Sensory Response

  • To sound: newborns show a response to sound by changes in movement or breathing patterns; monotonous, low-pitched sounds may cause them to become drowsy; loud, sudden sounds will startle the newborn.
  • To touch: the newborn responds more to touch than to noise; the tactile (touch) system is one of the more mature regions of the central nervous system at term birth.
  • Vision: newborns appear to see objects best when they are placed 9 to 18 inches away from their face.

Avoid sudden loud noises. Soft music or voices will help quiet your baby.

Hold your baby while gently but firmly stroking his or her body, legs and arms.

Newborns open their eyes more when lighting is soft. They may look at points of contrast between colors or patterns, but still can become overwhelmed. Your baby does not need to be surrounded with brightly colored toys and pictures. Your face is actually the best toy you have available. It has just the right amount of contrast and babies prefer to look at faces more than toys. Smile and talk to your baby. When your baby is looking at you, move your face from side to side. This will encourage your baby to focus and follow your face.

Sucking, swallowing, and breathing patterns should be working together. The suck-swallow reflex is rhythmic.

Cuddle and talk to your baby during feeding. If your baby stops sucking when you speak, do not talk during the feedings. Hold the baby in your arms or on your lap for feeding. Cradle your baby sometimes in your right arm and sometimes in your left arm. This will change the baby’s head posture and visual gaze.

Movement and Positioning
Infants will move their arms and legs often. They will try to calm themselves by bringing their hands to their mouths. Movements are usually smooth.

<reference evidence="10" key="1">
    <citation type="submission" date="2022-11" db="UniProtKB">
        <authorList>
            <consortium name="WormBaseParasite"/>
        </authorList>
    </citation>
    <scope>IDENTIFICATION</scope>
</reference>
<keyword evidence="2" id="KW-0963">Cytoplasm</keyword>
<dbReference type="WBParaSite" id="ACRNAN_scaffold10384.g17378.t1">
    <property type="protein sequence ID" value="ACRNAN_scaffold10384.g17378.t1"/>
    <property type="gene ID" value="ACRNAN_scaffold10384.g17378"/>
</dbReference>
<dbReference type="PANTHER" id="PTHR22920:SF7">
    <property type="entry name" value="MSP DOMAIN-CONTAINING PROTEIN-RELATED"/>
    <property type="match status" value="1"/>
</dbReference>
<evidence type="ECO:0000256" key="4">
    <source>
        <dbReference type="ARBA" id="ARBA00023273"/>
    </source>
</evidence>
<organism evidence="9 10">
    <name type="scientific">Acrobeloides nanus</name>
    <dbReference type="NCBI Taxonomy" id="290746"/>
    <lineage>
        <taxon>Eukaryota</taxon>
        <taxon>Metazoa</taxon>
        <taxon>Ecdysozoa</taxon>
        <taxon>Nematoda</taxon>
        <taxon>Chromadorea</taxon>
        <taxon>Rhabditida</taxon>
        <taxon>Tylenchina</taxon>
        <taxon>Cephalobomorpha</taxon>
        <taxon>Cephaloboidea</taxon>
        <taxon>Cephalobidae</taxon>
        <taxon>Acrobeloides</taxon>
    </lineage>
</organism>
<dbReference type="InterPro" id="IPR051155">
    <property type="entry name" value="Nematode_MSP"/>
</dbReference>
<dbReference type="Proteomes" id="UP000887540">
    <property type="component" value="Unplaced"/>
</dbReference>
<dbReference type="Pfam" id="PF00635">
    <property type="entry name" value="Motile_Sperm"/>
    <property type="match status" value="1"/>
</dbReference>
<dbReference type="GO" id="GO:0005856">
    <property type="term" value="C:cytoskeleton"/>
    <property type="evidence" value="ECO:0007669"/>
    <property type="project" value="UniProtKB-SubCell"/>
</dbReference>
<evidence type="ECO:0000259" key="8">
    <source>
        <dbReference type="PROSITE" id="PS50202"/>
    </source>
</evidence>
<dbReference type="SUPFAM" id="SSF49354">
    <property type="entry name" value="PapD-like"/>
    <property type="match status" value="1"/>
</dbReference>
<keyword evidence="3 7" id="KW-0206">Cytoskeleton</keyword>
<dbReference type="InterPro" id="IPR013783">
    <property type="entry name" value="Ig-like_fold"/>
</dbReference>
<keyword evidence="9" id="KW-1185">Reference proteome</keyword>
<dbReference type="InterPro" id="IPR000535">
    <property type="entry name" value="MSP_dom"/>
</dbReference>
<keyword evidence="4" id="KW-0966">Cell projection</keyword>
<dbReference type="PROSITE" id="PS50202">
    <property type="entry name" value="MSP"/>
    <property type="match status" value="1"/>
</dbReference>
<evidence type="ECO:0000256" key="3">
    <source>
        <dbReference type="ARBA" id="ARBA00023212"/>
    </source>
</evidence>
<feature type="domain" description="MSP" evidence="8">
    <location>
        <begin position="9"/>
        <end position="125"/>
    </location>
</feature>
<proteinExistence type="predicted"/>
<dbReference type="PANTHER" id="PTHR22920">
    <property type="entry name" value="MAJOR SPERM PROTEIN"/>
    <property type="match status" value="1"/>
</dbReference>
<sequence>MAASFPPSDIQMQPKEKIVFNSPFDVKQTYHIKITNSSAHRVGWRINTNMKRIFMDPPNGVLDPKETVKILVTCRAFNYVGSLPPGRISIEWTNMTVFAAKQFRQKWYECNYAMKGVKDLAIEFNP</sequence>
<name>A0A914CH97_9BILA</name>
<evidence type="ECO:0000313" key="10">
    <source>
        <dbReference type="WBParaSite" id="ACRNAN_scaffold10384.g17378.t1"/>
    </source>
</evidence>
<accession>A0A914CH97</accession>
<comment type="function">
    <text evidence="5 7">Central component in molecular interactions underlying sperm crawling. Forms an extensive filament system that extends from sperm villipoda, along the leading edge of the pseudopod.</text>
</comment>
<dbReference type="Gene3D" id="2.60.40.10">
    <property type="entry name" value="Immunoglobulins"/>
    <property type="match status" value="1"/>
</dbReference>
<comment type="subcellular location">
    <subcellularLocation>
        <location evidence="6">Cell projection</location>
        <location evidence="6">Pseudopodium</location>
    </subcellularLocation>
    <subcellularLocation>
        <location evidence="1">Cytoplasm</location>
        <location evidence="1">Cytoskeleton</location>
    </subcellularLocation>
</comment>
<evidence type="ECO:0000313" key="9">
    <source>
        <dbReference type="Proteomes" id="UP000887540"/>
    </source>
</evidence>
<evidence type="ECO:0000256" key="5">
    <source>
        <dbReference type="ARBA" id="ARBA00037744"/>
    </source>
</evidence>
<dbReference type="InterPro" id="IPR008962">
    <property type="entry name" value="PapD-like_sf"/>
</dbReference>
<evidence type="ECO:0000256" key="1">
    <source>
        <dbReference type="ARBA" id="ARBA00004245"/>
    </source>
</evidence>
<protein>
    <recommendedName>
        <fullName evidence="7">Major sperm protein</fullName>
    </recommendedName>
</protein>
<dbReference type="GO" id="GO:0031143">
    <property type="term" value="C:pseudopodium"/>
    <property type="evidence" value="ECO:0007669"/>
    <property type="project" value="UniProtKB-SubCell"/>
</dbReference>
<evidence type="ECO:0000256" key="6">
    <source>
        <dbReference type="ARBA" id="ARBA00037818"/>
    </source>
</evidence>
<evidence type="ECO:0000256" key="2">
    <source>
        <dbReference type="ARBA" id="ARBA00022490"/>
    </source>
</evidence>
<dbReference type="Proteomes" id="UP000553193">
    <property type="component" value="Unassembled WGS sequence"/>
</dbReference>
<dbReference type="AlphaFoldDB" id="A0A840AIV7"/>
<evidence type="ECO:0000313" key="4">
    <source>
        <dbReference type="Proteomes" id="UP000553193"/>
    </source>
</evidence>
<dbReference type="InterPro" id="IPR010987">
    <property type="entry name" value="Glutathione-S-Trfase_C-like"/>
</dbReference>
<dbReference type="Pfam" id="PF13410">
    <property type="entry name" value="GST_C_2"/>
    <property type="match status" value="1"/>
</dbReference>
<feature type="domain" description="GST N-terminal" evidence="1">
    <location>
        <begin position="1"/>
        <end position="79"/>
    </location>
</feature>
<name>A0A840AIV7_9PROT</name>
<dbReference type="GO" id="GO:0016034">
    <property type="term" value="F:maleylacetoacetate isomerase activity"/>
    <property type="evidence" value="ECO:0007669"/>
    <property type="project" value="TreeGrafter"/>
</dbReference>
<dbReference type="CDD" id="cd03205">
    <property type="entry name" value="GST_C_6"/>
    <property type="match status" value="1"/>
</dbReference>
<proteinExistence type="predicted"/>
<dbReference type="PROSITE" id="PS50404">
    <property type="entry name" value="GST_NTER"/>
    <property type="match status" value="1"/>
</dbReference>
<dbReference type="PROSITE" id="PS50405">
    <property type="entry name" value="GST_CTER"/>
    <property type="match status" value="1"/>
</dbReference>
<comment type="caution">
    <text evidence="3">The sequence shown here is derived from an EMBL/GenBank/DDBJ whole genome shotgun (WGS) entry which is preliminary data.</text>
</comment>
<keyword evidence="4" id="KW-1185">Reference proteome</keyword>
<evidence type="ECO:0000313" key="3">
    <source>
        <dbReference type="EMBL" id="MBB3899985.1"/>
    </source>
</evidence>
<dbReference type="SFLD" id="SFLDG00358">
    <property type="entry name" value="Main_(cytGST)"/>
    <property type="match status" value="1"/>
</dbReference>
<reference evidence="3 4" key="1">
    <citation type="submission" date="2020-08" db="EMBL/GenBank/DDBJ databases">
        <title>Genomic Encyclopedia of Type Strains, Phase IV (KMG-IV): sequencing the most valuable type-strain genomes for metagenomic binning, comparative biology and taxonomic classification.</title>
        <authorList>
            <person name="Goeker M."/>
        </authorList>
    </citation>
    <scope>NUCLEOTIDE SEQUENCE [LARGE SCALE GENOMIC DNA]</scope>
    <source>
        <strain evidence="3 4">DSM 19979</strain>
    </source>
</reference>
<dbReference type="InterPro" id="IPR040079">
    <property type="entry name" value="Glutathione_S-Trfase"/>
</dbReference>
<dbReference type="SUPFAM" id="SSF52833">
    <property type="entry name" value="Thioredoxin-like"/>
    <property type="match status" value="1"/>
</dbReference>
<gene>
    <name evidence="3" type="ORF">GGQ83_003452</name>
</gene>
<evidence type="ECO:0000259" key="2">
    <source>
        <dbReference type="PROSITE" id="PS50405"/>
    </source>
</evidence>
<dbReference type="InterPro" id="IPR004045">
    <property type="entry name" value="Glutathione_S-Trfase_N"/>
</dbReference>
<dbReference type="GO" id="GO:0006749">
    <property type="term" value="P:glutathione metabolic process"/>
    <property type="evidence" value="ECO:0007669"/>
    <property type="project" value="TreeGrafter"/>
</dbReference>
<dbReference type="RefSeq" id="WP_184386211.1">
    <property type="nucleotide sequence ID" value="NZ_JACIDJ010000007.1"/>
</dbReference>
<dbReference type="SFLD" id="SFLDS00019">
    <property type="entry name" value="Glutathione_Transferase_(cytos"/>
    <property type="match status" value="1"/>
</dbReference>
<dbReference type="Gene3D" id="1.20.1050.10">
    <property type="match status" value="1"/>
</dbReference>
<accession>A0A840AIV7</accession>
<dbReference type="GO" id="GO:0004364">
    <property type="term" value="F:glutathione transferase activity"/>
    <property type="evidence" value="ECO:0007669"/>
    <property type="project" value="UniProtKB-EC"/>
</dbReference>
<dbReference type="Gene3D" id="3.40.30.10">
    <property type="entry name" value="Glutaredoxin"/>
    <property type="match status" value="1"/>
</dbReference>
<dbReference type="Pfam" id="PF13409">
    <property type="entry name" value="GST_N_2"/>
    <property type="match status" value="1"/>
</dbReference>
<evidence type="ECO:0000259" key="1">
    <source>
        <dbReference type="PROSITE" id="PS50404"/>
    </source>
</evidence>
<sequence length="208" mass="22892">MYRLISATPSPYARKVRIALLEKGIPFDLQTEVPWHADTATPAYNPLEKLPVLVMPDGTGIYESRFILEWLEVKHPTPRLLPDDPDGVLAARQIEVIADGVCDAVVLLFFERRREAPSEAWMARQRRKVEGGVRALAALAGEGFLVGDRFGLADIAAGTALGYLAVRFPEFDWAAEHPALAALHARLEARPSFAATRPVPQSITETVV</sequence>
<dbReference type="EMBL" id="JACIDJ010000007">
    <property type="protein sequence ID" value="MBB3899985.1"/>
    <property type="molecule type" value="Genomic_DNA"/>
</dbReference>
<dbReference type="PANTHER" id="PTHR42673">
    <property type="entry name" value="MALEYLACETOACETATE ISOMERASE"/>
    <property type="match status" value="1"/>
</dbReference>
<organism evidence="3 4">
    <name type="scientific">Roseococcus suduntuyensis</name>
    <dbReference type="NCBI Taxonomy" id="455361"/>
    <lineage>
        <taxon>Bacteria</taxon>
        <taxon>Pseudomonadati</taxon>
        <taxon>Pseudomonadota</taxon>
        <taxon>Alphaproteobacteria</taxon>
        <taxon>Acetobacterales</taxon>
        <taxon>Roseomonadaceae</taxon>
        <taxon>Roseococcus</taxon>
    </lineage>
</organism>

Keep changing the baby’s position during the day. When you are with your baby, have your baby spend time on his or her tummy to help strengthen muscles in the arms and shoulders. When sleeping, place your baby on his or her back. Reduce handling during the night to help your baby become accustomed to a daytime-nighttime schedule.

Choosing the Appropriate Toys for Infants

Stores today are filled with many wonderful toys designed to help children grow and develop. Your baby will be ready to explore and enjoy all types of toys after he or she is discharged from the hospital.

Keep the following tips in mind when you shop for toys. Check with your baby’s nurse for specific information regarding acceptable NICU toys.

Be sure that any toys you choose do not have small or loose parts. These parts can fall off and cause choking if an infant places them in the mouth. Follow the instructions that are provided with each toy. Use the toy only according to the manufacturer’s instructions. Only purchase toys that are recommended for your child’s age group.

Items strung across or hung from the crib or bassinet should be carefully positioned. Be sure that your baby can play with these toys without getting his or her arms and legs tangled and without having to pull the toys into the crib to play with them. To prevent strangulation or suffocation, toys should never be placed inside a crib or bassinet with an infant. Hanging items should be removed from the crib when your child begins to sit or stand.

Purchase toys that have washable, non-toxic (non-poisonous) surfaces. Stuffed toys should be kept clean from dust. A line of stuffed animals called “Allergy Free Toys for
Me” are designed and packed to leave the factory free from bacteria, molds and other respiratory irritants. To order toys from this company, call 1.219.741.9726.

Newborn infants find human faces more appealing than any other object. Looking at your baby and allowing your baby to look at you during playtime, feedings, or changings is a wonderful experience for both of you.

Toys that rattle, squeak, or crunch are fun for infants. You may have to squeeze squeaky toys for your baby until he or she is able to squeeze them. Babies often enjoy musical toys or chimes. Soft sounds like classical music are especially soothing to infants.

Toys that have different textures on their surface are also fun. Choose toys that are furry, velvety, bumpy, or rippled.

Always keep your baby’s development in mind when you shop for toys. Babies master different tasks at different times. Your baby’s first toys should encourage swatting, grasping, holding, shaking, and banging.